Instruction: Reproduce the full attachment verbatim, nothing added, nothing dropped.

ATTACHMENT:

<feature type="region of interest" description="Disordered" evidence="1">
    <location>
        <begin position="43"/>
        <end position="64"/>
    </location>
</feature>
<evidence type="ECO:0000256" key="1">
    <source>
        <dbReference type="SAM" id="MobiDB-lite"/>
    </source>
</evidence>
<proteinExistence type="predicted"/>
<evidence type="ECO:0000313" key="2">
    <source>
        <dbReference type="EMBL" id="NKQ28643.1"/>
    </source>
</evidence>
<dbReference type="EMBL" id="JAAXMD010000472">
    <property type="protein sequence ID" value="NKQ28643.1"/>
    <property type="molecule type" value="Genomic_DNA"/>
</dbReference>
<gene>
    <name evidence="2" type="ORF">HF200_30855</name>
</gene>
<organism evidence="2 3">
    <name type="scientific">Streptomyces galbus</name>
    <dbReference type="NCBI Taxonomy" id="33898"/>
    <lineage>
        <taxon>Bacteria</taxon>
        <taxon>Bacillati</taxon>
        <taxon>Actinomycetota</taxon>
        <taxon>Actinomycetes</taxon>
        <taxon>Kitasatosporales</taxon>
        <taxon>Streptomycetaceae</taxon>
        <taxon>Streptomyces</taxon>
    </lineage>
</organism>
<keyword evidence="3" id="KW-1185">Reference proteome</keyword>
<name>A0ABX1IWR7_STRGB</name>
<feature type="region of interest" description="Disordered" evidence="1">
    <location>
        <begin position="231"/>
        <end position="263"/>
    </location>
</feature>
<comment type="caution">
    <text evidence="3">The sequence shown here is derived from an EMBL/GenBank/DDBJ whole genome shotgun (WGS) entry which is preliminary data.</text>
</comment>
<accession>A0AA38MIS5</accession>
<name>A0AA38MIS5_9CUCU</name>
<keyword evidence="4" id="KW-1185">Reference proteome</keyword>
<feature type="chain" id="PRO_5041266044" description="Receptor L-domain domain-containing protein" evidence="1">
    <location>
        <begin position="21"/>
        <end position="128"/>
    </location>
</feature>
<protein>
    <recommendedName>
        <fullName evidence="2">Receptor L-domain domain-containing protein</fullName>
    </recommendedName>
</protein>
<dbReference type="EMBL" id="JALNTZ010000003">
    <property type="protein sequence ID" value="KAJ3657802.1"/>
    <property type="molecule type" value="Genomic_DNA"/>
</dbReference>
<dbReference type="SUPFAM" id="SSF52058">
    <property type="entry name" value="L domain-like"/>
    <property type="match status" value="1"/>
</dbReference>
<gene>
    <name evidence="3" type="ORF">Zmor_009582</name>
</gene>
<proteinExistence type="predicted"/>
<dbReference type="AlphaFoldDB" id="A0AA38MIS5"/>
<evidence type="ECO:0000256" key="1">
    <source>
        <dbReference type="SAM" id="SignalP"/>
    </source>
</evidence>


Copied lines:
<feature type="region of interest" description="Disordered" evidence="1">
    <location>
        <begin position="43"/>
        <end position="64"/>
    </location>
</feature>
<evidence type="ECO:0000256" key="1">
    <source>
        <dbReference type="SAM" id="MobiDB-lite"/>
    </source>
</evidence>
<proteinExistence type="predicted"/>
<evidence type="ECO:0000313" key="2">
    <source>
        <dbReference type="EMBL" id="NKQ28643.1"/>
    </source>
</evidence>
<dbReference type="EMBL" id="JAAXMD010000472">
    <property type="protein sequence ID" value="NKQ28643.1"/>
    <property type="molecule type" value="Genomic_DNA"/>
</dbReference>
<gene>
    <name evidence="2" type="ORF">HF200_30855</name>
</gene>
<organism evidence="2 3">
    <name type="scientific">Streptomyces galbus</name>
    <dbReference type="NCBI Taxonomy" id="33898"/>
    <lineage>
        <taxon>Bacteria</taxon>
        <taxon>Bacillati</taxon>
        <taxon>Actinomycetota</taxon>
        <taxon>Actinomycetes</taxon>
        <taxon>Kitasatosporales</taxon>
        <taxon>Streptomycetaceae</taxon>
        <taxon>Streptomyces</taxon>
    </lineage>
</organism>
<keyword evidence="3" id="KW-1185">Reference proteome</keyword>
<name>A0ABX1IWR7_STRGB</name>
<feature type="region of interest" description="Disordered" evidence="1">
    <location>
        <begin position="231"/>
        <end position="263"/>
    </location>
</feature>
<comment type="caution">
    <text evidence="3">The sequence shown here is derived from an EMBL/GenBank/DDBJ whole genome shotgun (WGS) entry which is preliminary data.</text>
</comment>
<accession>A0AA38MIS5</accession>
<name>A0AA38MIS5_9CUCU</name>
<keyword evidence="4" id="KW-1185">Reference proteome</keyword>
<feature type="chain" id="PRO_5041266044" description="Receptor L-domain domain-containing protein" evidence="1">
    <location>
        <begin position="21"/>
        <end position="128"/>
    </location>
</feature>
<protein>
    <recommendedName>
        <fullName evidence="2">Receptor L-domain domain-containing protein</fullName>
    </recommendedName>
</protein>
<dbReference type="EMBL" id="JALNTZ010000003">
    <property type="protein sequence ID" value="KAJ3657802.1"/>
    <property type="molecule type" value="Genomic_DNA"/>
</dbReference>
<dbReference type="SUPFAM" id="SSF52058">
    <property type="entry name" value="L domain-like"/>
    <property type="match status" value="1"/>
</dbReference>
<gene>
    <name evidence="3" type="ORF">Zmor_009582</name>
</gene>
<proteinExistence type="predicted"/>
<dbReference type="AlphaFoldDB" id="A0AA38MIS5"/>
<evidence type="ECO:0000256" key="1">
    <source>
        <dbReference type="SAM" id="SignalP"/>
    </source>
</evidence>